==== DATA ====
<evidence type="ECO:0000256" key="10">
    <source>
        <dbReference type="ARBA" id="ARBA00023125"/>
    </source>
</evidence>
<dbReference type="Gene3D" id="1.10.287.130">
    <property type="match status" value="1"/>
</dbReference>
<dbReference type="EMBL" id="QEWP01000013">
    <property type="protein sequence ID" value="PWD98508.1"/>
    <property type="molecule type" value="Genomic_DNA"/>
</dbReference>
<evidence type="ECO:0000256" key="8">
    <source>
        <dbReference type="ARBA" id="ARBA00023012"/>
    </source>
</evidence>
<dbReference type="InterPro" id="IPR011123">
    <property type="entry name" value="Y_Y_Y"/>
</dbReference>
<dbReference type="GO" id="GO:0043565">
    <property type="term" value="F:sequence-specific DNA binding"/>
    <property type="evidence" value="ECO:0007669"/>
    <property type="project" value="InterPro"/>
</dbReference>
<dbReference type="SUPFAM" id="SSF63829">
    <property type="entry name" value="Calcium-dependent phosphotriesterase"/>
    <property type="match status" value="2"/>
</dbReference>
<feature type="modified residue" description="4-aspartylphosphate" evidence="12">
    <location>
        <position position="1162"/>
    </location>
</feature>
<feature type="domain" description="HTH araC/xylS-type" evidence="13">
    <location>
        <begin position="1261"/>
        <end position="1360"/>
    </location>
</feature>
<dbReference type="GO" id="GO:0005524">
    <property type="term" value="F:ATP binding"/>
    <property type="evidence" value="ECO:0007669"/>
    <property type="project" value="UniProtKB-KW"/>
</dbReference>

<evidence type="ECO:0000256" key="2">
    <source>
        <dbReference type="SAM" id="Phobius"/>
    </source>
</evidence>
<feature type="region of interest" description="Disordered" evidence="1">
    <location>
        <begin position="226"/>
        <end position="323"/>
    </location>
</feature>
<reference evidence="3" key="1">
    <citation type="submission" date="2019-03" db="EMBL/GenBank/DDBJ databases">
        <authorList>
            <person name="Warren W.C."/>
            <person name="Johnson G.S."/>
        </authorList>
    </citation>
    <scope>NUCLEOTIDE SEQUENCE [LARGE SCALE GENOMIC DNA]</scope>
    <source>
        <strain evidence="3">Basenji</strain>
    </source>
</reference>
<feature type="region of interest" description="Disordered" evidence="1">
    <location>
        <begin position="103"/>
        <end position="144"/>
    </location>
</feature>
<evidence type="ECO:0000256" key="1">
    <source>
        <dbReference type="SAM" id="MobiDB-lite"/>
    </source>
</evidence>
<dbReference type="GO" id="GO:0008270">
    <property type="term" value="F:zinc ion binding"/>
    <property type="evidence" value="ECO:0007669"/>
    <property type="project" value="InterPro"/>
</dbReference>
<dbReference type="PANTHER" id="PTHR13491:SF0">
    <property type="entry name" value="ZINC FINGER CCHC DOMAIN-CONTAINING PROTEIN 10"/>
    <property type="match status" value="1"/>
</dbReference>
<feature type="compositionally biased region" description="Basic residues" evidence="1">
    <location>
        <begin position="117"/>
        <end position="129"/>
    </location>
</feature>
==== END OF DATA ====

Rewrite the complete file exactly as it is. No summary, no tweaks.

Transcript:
<evidence type="ECO:0000256" key="10">
    <source>
        <dbReference type="ARBA" id="ARBA00023125"/>
    </source>
</evidence>
<dbReference type="Gene3D" id="1.10.287.130">
    <property type="match status" value="1"/>
</dbReference>
<dbReference type="EMBL" id="QEWP01000013">
    <property type="protein sequence ID" value="PWD98508.1"/>
    <property type="molecule type" value="Genomic_DNA"/>
</dbReference>
<evidence type="ECO:0000256" key="8">
    <source>
        <dbReference type="ARBA" id="ARBA00023012"/>
    </source>
</evidence>
<dbReference type="InterPro" id="IPR011123">
    <property type="entry name" value="Y_Y_Y"/>
</dbReference>
<dbReference type="GO" id="GO:0043565">
    <property type="term" value="F:sequence-specific DNA binding"/>
    <property type="evidence" value="ECO:0007669"/>
    <property type="project" value="InterPro"/>
</dbReference>
<dbReference type="SUPFAM" id="SSF63829">
    <property type="entry name" value="Calcium-dependent phosphotriesterase"/>
    <property type="match status" value="2"/>
</dbReference>
<feature type="modified residue" description="4-aspartylphosphate" evidence="12">
    <location>
        <position position="1162"/>
    </location>
</feature>
<feature type="domain" description="HTH araC/xylS-type" evidence="13">
    <location>
        <begin position="1261"/>
        <end position="1360"/>
    </location>
</feature>
<dbReference type="GO" id="GO:0005524">
    <property type="term" value="F:ATP binding"/>
    <property type="evidence" value="ECO:0007669"/>
    <property type="project" value="UniProtKB-KW"/>
</dbReference>

<evidence type="ECO:0000256" key="2">
    <source>
        <dbReference type="SAM" id="Phobius"/>
    </source>
</evidence>
<feature type="region of interest" description="Disordered" evidence="1">
    <location>
        <begin position="226"/>
        <end position="323"/>
    </location>
</feature>
<reference evidence="3" key="1">
    <citation type="submission" date="2019-03" db="EMBL/GenBank/DDBJ databases">
        <authorList>
            <person name="Warren W.C."/>
            <person name="Johnson G.S."/>
        </authorList>
    </citation>
    <scope>NUCLEOTIDE SEQUENCE [LARGE SCALE GENOMIC DNA]</scope>
    <source>
        <strain evidence="3">Basenji</strain>
    </source>
</reference>
<feature type="region of interest" description="Disordered" evidence="1">
    <location>
        <begin position="103"/>
        <end position="144"/>
    </location>
</feature>
<evidence type="ECO:0000256" key="1">
    <source>
        <dbReference type="SAM" id="MobiDB-lite"/>
    </source>
</evidence>
<dbReference type="GO" id="GO:0008270">
    <property type="term" value="F:zinc ion binding"/>
    <property type="evidence" value="ECO:0007669"/>
    <property type="project" value="InterPro"/>
</dbReference>
<dbReference type="PANTHER" id="PTHR13491:SF0">
    <property type="entry name" value="ZINC FINGER CCHC DOMAIN-CONTAINING PROTEIN 10"/>
    <property type="match status" value="1"/>
</dbReference>
<feature type="compositionally biased region" description="Basic residues" evidence="1">
    <location>
        <begin position="117"/>
        <end position="129"/>
    </location>
</feature>